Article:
Despite how popular SOLIDWORKS is, there is a lot of outdated and simply inaccurate information on the web regarding what video card you should use. This is especially true for SW 2019, because it adds a new mode that changes how the video card is utilized when displaying parts and assemblies. This feature is still in beta, and not yet ready for production use, but we rounded up the full Quadro RTX line of video cards to see how they perform at both 1080p and 4K resolutions.
If you are in production environment where you need maximum reliability or do a heavy amount of noise reduction, there is no replacement for workstation-class cards like those in the NVIDIA Quadro line. But exactly how well do the new Quadro RTX models perform in DaVinci Resolve?
OctaneRender is a GPU-based rendering engine, utilizing the CUDA programming language on NVIDIA-based graphics cards. The upcoming 2019 version is adding support for the dedicated ray-tracing hardware in NVIDIA’s RTX series of video cards, and a preview of the OctaneBench tool was released recently to show a sneak peek at what we can expect from this technology. We rounded up the whole Quadro RTX card line – along with the Titan RTX – to see how they compare to each other and how much of a boost RTX tech can provide.
Despite how popular SOLIDWORKS is, there is a lot of outdated and simply inaccurate information on the web regarding what video card you should use. This is especially true for SW 2019, because it adds a new mode that changes how the video card is utilized when displaying parts and assemblies. To see how this new mode affects GPU performance, I tested multiple graphics cards from the Quadro P and RTX series at both 1080p and 4K resolutions.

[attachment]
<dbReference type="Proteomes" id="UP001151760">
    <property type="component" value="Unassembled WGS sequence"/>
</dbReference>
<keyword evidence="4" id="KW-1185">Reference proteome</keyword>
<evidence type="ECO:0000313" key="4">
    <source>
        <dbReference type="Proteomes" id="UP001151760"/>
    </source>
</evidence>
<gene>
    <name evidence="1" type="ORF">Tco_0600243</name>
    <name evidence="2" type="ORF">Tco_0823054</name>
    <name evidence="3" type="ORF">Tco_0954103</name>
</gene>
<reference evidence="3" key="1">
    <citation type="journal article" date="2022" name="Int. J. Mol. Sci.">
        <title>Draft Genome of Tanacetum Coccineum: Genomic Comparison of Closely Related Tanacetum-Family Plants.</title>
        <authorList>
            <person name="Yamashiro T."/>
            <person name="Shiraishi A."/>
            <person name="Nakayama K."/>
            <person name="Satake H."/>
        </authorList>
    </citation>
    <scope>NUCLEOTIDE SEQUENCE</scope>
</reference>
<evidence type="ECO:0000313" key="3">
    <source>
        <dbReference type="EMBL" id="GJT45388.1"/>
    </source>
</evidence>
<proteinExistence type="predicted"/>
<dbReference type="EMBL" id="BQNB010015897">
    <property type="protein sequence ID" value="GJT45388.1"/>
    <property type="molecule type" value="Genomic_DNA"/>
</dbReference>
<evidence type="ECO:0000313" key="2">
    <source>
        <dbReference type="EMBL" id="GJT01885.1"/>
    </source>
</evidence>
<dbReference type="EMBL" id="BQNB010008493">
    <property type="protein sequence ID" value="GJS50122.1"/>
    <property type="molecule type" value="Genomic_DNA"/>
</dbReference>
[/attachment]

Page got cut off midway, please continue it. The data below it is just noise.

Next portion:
Using NVLink requires a physical bridge between two identical NVIDIA graphics cards, but several models of bridges have been sold with different branding. Which versions work with which GeForce, Titan, and Quadro graphics cards?
There was a lot of excitement when it was first announced that GeForce RTX 2080 and 2080 Ti cards would have NVLink connectors, because of the assumption that it would allow them to pool graphics memory when used in pairs. Digging into the functionality of the NVLink connection on these cards, however, things are not as straightforward as folks may have hoped.
Many users require the use of a workstation graphics card as that is the only way to display 10-bit color in Photoshop. But will an NVIDIA Quadro or an AMD Radeon Pro video card give you the best performance for your dollar?
Following up on our previous article about SOLIDWORKS 2018 GPU performance, we have been provided with an extremely complex assembly that finally shows some performance difference between low- and high-end video cards within the same family. Armed with this 4372 part, 40.9 million triangle model we ran through testing on multiple Quadro and Radeon Pro graphics cards to see how they handle such a monstrously large project.
Despite how popular SOLIDWORKS is, there is a lot of outdated and simply inaccurate information on the web regarding what video card you should use. For this article I tested multiple graphics cards from the Quadro, GeForce, and Radeon Pro families at both 1080p and 4K resolutions – and quickly found that either things are now a lot simpler than in my past experience, or else something is no longer up to snuff regarding how we have tested SOLIDWORKS GPU performance in the past.
Pix4D is an advanced photogrammetry application, suited to wide range of uses, with a focus on handling images captured by drone cameras. Processing of those images into point clouds and 3D meshes / textures utilizes the video card (GPU) in a workstation, but how much impact do different cards make on overall performance?